Are you ready for your extra hour of sleep this weekend?

This is the weekend practically every state in the nation returns to Standard Time when we set our clocks back an hour on Sunday morning at 2:00 AM (11/6/2022).

Failure to do so will have you running early for church, breakfast, football, hunting, or whatever you have planned this Sunday.

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MORE: Is Minnesota Getting Rid Of Daylight Savings Time For Good?

South Dakota is one of the states that observe both Daylight Savings Time in the Spring and Standard Time in the Fall.

Here in the U.S., there are actually only two states that never switch from Standard Time, Arizona, and Hawaii.

What's the purpose of springing forward and falling back each year?

We can actually thank or blame the time changes on Benjamin Franklin, depending on how you look at it. According to Livescience.com Franklin came up with the idea of resetting the clocks during the summer months as a way to help conserve energy. Moving the clocks ahead in the spring allowed people to take advantage of an extra hour of daylight during the evening hours in the summer months.

After we make the jump back to Standard Time this weekend we will once again get the privilege of driving home from work every afternoon as it's getting dark. That's always damn strange if you ask me.

Sure, we'll get a little extra sunlight on the way in during the morning hours, but having it turn dark around 5:00 PM every day for several weeks really throws me for a loop. I don't know about you.

Personally, I am a big fan of Daylight Savings Time. As a lover of the spring and summer months the more sunshine the better in my opinion. I have zero problems with a little sunlight hanging around at 9:00 PM in July.

Have you ever wondered why we make the time switch in the Fall and the Spring at 2 AM?

Believe it or not, there is actually a method to the time switch madness. A website called WebExhibits says the primary reason 2:00 AM was chosen is that it creates the least amount of disruption for people. Most everyone is in bed asleep at that time. The majority of businesses are closed at 2:00 AM. And travel is least affected in the middle of the night as well.

MORE: Some Things You Might Not Know about Daylight Saving Time

For me, I guess there is one benefit of the time change this weekend. I just discovered that I failed to set three of the clocks in my house ahead last spring. So I already have three clocks displaying the correct time. Sweet!

Hey, by the way, when you are rolling back the clocks in your house this weekend, don't forget to swap out the batteries in your smoke detectors at the same time. Many people make it a point to pop a new 9-volt in their smoke detectors on the time change weekends.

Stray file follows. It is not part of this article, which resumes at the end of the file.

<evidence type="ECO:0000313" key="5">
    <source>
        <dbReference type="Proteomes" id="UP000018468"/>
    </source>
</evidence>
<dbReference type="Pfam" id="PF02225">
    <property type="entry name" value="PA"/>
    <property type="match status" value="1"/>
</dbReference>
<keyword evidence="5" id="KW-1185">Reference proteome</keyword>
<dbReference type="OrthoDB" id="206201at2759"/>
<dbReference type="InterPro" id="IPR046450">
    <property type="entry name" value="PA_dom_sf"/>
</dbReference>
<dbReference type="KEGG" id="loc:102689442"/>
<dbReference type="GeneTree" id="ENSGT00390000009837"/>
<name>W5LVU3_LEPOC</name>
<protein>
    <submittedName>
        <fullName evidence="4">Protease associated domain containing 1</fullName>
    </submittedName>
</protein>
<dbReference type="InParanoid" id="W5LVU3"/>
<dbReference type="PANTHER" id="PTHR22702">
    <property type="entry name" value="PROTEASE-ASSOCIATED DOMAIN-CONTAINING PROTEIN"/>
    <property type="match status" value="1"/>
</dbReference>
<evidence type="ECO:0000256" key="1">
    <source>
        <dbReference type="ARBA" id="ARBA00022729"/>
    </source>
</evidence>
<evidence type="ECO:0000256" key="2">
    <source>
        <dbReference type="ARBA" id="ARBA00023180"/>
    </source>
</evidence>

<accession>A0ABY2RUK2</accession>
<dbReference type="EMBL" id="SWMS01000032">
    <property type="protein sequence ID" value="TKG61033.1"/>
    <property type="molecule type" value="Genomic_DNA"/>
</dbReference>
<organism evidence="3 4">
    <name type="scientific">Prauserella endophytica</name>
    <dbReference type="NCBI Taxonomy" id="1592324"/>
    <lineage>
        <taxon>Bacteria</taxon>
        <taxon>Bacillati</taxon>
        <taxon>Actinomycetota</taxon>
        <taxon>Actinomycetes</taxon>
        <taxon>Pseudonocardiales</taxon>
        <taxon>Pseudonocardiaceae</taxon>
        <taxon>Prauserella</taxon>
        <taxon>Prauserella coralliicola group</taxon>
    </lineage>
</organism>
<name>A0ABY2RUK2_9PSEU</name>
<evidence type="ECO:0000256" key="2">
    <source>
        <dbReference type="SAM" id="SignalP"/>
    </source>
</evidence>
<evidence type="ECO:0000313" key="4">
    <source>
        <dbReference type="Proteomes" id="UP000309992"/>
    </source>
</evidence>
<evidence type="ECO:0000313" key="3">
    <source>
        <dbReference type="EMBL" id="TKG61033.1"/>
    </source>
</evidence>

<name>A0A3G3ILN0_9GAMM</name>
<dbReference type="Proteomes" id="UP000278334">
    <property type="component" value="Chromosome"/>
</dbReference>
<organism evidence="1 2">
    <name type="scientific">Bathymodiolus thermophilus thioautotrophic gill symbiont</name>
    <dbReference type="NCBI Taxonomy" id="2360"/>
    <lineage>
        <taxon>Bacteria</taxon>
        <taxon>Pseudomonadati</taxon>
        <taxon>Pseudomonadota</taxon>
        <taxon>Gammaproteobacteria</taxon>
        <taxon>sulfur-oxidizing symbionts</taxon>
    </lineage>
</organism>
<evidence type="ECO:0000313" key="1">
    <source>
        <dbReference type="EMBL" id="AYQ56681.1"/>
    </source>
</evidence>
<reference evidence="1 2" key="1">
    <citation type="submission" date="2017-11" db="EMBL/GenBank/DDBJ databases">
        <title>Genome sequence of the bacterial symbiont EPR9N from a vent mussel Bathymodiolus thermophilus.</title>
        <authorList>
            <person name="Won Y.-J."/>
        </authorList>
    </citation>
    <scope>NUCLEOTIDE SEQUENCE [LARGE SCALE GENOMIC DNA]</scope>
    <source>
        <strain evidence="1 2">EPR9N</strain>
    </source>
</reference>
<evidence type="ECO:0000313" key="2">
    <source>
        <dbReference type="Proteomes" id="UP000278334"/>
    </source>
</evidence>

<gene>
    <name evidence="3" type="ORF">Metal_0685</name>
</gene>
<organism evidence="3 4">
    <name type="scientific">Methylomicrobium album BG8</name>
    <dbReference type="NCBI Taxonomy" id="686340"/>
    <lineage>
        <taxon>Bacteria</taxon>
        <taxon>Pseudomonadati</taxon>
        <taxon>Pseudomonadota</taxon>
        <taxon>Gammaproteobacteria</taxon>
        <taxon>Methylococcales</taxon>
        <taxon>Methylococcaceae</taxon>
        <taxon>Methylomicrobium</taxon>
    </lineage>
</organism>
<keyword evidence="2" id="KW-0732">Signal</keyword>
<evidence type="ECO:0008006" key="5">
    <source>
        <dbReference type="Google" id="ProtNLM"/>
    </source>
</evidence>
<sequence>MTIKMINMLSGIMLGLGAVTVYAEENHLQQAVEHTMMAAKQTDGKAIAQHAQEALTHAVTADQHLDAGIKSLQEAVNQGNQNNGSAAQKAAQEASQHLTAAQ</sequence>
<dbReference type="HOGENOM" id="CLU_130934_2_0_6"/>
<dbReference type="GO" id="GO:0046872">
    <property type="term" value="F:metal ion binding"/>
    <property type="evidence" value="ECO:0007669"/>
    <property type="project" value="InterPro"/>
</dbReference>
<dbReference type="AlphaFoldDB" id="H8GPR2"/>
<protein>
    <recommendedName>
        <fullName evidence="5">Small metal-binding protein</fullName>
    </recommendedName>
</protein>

By the way, the next time change event comes up at 2:00 AM on Sunday (March 12). That's when we return to Daylight Savings Time once again. I'm already counting the days!

Source: Live Science/ WebExhibits 

30 famous people you might not know were college athletes

Stacker dug deep to find 30 celebrities who were previously college athletes. There are musicians, politicians, actors, writers, and reality TV stars. For some, an athletic career was a real, promising possibility that ultimately faded away due to injury or an alternate calling. Others scrapped their way onto a team and simply played for fun and the love of the sport. Read on to find out if your favorite actor, singer, or politician once sported a university jersey.

 

Do You Remember These 10 Crazy Snowstorms In South Dakota?

Here's some news that some South Dakotans prefer not to hear this time of year. Winter is coming. In denial? The dropping temperatures and early snowstorms out west by Deadwood speak for themselves.

Slowly but surely, people of the Sioux Empire are bracing for colder weather and snow-covered roads. Even though snow will soon be gracing the Sioux Empire with its presence, some snow showers will not compare to these ten dreadful snowstorms that hit South Dakota.

Only In Your State highlights these ten snowstorms in South Dakota as a reminder for people to always be aware of the roads during the winter. These South Dakotan winters can be harsh, which is why it is always a good idea to plan ahead and prepare for the worst.

Do you remember any major snowstorms that hit South Dakota?

 

 

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